At a glance
Was your CFO right when he asked you to revise your cyber budget? Possibly!
Historically, the lack of an adequate budget has been a key challenge in addressing cyber security issues in organizations, both private and governmental.
With the continuous rise in data breach numbers and digital transformation efforts, exposing enterprises to new cybersecurity risks across business industries, never before have companies and government institutions been investing so much money in cyber security, both in terms of technology and human resources.
There may be different reasons behind this trend: the fear of being successfully compromised, the regulatory pressure, the need to ensure business continuity or all of these together.
Analysts are predicting years of growth in security spending, worldwide. Back in 2018, worldwide spending on information security products and services exceeded $114 billion, an increase of 12.4% from 2017. Gartner forecast a five-year annual growth rate of 8.5% to reach $170.4 billion in 2022. Despite this trend, however, the bad guys are growing stronger. More than 20 data breaches were reported per day in the first half of 2019.
"Gartner forecast a five-year annual growth rate of 8.5% to reach $170.4 billion in 2022. Despite this trend, however, the bad guys are growing stronger. More than 20 data breaches were reported per day in the first half of 2019."
The current pandemic will exacerbate the situation, re-routing funds, but at the same time demanding higher attention to cyber threats. In these extremely challenging times companies are under stress, putting the IT department right at the center of a perfect storm.
So, why are increased investments in cyber security not enough to hinder the surge of cyberattacks? Money is not the only resource a business has available to enhance its cyber security posture. Effective investments have to be based on the understanding of the organization's security priorities.
Therefore, in order to determine the appropriate cyber security spending, CISOs and business leaders should start by making an assessment of the organization's current and future needs as well as capabilities:
The key is to determine and provide the right amount of protection, at a reasonable cost, without significantly compromising business operations or culture.
To do that, organizations must view this effort through a number of lenses. Three of the most important are: the potential negative impact of risk, technology and cost.
"Money is not the only resource a business has available to enhance its cyber security posture. Effective investments have to be based on the understanding of the organization's security priorities."
Considering that a totally secure environment is impossible to create, an organization must determine the level of security it needs, commensurate to the maximum risk (reputational, operational, or financial) that it is willing to take. Further spending will only be justified by the estimated value of any additional security based on the business strategy and level of accepted residual risk.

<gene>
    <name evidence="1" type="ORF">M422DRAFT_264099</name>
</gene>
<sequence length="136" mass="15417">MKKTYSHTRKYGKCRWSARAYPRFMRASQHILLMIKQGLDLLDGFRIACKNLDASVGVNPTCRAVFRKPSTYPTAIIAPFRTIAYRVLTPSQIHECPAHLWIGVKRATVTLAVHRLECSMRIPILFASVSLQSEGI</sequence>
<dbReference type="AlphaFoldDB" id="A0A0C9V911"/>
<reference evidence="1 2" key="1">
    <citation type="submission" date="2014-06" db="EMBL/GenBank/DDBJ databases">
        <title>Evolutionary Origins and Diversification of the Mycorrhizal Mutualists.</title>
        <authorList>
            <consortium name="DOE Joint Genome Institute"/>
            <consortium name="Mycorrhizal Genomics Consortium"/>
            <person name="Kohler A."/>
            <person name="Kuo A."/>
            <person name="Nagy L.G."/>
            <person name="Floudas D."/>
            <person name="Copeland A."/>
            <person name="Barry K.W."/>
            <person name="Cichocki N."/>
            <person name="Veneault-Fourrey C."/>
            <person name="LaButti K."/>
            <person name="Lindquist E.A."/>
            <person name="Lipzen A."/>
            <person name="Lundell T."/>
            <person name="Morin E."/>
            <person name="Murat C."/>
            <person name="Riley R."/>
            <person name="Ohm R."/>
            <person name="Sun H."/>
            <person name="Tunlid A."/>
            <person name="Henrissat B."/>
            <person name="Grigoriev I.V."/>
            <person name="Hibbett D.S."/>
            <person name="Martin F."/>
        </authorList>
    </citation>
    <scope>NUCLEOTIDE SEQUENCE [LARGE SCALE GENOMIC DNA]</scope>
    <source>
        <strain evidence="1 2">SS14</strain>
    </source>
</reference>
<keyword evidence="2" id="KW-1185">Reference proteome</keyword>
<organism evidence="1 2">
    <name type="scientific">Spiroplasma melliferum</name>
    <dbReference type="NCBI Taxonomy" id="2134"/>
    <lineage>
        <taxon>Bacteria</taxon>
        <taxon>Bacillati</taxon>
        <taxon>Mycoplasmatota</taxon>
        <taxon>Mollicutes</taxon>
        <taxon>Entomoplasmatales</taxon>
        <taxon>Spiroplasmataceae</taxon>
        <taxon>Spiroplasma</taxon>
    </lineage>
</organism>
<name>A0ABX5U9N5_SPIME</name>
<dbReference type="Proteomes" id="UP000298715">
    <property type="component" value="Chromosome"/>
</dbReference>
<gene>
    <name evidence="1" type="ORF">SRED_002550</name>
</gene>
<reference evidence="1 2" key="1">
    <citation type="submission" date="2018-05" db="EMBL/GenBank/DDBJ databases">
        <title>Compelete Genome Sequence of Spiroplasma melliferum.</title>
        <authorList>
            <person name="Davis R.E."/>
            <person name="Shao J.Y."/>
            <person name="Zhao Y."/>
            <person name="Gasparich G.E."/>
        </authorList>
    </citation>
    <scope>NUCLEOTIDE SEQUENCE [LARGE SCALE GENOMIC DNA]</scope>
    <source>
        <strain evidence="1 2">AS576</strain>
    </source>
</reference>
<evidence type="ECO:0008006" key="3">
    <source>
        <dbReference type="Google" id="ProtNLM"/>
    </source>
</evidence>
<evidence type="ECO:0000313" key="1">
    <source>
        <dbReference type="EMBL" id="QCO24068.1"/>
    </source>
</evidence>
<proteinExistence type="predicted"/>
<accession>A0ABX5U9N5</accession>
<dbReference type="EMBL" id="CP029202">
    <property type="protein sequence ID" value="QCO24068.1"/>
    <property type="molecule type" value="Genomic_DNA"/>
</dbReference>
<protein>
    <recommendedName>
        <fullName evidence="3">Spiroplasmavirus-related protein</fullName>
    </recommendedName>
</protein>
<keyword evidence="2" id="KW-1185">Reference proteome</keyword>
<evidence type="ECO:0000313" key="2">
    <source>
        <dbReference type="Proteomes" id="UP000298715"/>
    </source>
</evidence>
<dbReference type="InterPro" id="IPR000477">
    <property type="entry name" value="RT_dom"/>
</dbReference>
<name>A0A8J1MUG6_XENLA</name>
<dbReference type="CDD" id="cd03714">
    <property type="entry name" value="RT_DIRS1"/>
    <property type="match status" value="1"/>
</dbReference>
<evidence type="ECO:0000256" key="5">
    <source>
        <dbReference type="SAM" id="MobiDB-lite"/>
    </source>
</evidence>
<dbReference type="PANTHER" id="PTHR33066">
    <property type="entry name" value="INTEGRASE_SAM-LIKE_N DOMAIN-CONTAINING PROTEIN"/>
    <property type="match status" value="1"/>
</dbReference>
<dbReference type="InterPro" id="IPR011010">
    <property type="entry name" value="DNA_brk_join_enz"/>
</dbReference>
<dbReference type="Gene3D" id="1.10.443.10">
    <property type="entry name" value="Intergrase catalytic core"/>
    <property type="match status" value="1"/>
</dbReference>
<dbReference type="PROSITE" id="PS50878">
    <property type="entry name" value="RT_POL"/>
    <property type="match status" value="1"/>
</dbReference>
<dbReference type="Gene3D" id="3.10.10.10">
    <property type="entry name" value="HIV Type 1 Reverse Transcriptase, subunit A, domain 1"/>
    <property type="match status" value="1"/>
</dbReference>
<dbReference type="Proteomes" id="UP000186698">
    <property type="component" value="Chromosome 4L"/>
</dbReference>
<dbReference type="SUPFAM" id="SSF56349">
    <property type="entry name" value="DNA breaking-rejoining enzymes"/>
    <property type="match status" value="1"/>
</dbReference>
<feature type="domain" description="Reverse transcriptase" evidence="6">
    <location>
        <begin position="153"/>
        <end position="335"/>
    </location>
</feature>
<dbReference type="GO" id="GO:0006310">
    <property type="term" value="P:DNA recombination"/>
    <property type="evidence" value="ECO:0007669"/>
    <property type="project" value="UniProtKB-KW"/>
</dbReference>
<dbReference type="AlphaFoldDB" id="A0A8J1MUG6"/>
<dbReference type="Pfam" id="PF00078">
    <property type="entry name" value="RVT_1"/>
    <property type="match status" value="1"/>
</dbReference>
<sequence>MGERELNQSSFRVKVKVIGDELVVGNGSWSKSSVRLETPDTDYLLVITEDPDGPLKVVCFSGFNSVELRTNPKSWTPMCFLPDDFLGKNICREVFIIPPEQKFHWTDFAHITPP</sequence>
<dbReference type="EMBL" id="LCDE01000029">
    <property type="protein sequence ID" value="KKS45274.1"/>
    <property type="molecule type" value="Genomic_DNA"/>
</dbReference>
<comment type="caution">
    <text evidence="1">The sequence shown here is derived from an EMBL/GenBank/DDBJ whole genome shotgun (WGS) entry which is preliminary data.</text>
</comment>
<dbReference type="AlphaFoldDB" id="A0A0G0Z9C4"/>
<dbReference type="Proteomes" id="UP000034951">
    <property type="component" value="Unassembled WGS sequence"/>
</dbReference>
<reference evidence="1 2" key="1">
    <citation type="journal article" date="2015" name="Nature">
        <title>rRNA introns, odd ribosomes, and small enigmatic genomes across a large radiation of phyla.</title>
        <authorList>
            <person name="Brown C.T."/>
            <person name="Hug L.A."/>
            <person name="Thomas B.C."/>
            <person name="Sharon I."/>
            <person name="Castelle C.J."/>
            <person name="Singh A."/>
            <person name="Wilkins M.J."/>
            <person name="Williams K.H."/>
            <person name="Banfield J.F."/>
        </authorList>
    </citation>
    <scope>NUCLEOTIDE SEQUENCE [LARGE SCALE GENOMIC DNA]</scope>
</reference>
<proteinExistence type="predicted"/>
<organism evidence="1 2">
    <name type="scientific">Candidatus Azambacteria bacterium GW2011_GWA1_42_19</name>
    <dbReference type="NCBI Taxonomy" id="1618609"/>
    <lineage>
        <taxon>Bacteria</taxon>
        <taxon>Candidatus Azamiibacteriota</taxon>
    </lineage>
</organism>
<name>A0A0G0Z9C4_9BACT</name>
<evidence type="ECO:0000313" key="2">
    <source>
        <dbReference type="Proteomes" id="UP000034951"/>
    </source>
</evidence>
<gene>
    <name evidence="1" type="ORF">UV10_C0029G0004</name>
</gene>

"The key is to determine and provide the right amount of protection, at a reasonable cost, without significantly compromising business operation."
For example, equipping every organization's location, even those which are not critical to the operations, with next-generation expensive firewalls resulting in high configuration and management overhead, may not be the right solution. A more sensible solution would be to accept the possibility of a breach of non-critical systems rather than investing millions to protect low-value assets.
IT security teams have a lot of ground to cover and many think in terms of a layered approach to cybersecurity. It actually goes well beyond deploying layers of different security tools and technologies. For cybersecurity to be effective, organizations must also consider how they leverage people and processes. Nowadays, organizations tend to have far too many cyber security tools in place overlooking duplicated features and integration.
All this makes it difficult to test, measure and manage security, heightening the risk of undermining protection. Piling more technology layers than necessary means more energy dispersion of the already rare skills needed to manage cyber security. Therefore, it really helps to have the right tools for the job.
Organizations see investments in time and resources increase without experiencing an equal or greater benefit in terms of security. Besides, organizations rarely use all the security tools and features they have purchased, due to the overwhelming and growing complexity.
Finally, another cost element when making purchasing decision, is the impact on the daily business operations in terms of deployment and running of all the systems and technologies.
One aspect is the implementation of way too strict security measures compromising the ability to operate the daily business seamlessly.
We came to the conclusion that spending more for cybersecurity at this point in time may even result in having a less resilient cyber posture.